Rancho Santa Fe resident wins national blind golf championship
By Diane Y. Welch
Blind golf is played all over the world and Rancho Santa Fe now boasts a blind golf national champion as one of its residents.
Rancho Santa Fe resident Linda Port became the U.S. Blind Golf Association Championship low gross winner in her sight category last August. She posted a two-day total of 175 in the V1 B3 division — best sighted of the visually impaired — to claim the national championship award at a tournament held at Exeter Country Club in Rhode Island.
She was vying for the title mostly against men.
“There aren’t many women who compete in blind golf — it’s more of a man’s world,” said Port. “But that makes it more fun.”
In September, Port went on to win second gross in her division at the USBGA Kentucky Regional Championship, shooting a two-day total of 173.
Because of these recent accomplishments, she has been selected to participate in the IBGA 2015 Resmeyer Cup (Ryder Cup format) North America (Canada and USA) versus the rest of the world. The competition will be held in Italy next summer.
Port is able to play golf at the championship level with the aid of Fred Port, her husband, who serves as her sighted coach. Coaches are able to watch the ball and find it, align players and the putt, and advise on distances, said Port
Her sight impairment — cone dystrophy — is genetic. She inherited the condition from her father, who was legally blind from the age of 19, but who lived a full life until his passing at age 93.
At this stage in the disease, Port is still able to play the game as a partially sighted player. But she does needs someone to find the ball after her hit.
As she is lining up, through limited peripheral vision, she can see the ball from the corner of her eye. But when she looks directly at the ball, it is hidden from sight.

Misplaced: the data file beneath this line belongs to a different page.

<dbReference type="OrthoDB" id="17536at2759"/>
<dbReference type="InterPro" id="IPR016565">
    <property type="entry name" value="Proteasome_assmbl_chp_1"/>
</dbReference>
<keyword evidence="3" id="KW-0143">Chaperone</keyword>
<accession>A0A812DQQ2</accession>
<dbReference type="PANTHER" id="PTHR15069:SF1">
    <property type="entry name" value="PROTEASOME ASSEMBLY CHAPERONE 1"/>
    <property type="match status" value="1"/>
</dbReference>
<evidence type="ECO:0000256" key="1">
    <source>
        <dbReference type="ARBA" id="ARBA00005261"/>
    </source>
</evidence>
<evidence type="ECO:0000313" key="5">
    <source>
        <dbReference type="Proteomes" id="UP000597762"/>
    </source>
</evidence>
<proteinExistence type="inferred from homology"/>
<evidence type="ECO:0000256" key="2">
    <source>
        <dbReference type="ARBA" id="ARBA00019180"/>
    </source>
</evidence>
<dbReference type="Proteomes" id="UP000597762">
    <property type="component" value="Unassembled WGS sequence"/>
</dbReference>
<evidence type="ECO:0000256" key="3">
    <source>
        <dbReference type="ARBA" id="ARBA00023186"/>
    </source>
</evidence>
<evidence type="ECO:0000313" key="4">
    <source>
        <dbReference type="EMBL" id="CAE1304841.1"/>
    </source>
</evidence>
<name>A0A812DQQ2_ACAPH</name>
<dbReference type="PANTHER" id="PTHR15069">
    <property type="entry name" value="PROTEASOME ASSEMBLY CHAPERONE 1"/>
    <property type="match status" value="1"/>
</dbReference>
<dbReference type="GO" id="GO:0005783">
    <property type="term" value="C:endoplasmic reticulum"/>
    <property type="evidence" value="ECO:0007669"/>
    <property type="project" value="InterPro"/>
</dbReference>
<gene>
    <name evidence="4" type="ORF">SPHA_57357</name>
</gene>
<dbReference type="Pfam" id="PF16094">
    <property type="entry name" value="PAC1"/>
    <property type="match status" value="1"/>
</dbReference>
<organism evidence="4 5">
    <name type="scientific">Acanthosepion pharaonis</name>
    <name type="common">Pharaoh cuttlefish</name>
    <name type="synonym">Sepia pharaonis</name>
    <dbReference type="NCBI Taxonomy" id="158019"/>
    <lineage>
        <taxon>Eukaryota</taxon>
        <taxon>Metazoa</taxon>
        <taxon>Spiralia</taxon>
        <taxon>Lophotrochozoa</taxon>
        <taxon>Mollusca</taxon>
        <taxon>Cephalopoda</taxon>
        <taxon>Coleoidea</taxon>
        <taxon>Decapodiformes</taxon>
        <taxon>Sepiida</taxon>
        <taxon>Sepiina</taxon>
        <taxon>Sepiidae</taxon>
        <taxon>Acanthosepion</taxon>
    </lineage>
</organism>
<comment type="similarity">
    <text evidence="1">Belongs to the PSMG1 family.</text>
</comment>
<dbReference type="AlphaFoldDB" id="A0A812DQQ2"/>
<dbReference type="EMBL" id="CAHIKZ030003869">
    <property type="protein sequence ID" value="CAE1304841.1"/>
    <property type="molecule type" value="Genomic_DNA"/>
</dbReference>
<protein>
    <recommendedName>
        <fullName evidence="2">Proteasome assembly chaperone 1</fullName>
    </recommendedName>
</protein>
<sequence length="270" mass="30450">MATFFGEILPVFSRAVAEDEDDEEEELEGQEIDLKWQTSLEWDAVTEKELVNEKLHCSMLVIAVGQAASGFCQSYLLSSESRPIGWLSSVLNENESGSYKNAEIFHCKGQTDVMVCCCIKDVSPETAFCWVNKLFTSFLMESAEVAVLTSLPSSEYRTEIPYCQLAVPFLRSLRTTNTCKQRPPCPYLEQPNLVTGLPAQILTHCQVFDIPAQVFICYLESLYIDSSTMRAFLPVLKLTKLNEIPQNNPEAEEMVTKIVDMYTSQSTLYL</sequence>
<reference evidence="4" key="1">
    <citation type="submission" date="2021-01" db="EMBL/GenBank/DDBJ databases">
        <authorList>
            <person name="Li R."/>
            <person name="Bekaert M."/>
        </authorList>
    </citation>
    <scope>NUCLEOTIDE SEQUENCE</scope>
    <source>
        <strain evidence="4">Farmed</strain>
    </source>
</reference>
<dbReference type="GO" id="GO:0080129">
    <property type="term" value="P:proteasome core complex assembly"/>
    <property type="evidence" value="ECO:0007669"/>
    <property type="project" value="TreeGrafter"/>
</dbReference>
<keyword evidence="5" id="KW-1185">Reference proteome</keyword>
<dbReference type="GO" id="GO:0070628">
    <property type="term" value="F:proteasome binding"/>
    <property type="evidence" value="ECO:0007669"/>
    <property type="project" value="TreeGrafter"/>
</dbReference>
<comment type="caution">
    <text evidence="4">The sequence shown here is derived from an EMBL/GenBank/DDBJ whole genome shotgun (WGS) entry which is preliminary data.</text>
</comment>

Port is able to strike the ball as her brain remembers its location. “It’s hard to explain,” she said. “It’s almost like I can see with my memory. It even surprises me.”
Not wanting to overanalyze this phenomenon, Port reminds herself not to question the process, instead focusing on her swing.
The Ports began golfing together when they joined The Vintage Club in Indian Wells in 1989. Linda Port took lessons until she felt confident enough to play on the course. No stranger to athletic competition — she played tennis in high school and college — Port was eager to improve her game to be able to compete. She became active in the Ladies Golf Association and is a past team captain of the Vintage Ladies Golf Team, winning long-drive honors numerous times.
Port’s golfing career went on hiatus for five years as she served as project manager for Ely Callaway, founder and CEO of Callaway Golf Company, who was writing his memoir in the mid-1990s. They traveled extensively together, gathering research for the book, but in the end, Callaway opted not to have it published.
Through family obligations, being responsible for aging parents and adult children who were producing grandchildren, Port returned to golf seriously only about three years ago, she said.
Her sight had deteriorated significantly, and Port questioned whether she should continue to play golf at all. She took two years to consider competing as a blind golfer.
But she accepted her situation and has been very happy with her decision to continue to play golf, which has given her the rare opportunity to be competitive forever, “as I can play with my own kind of people,” she said.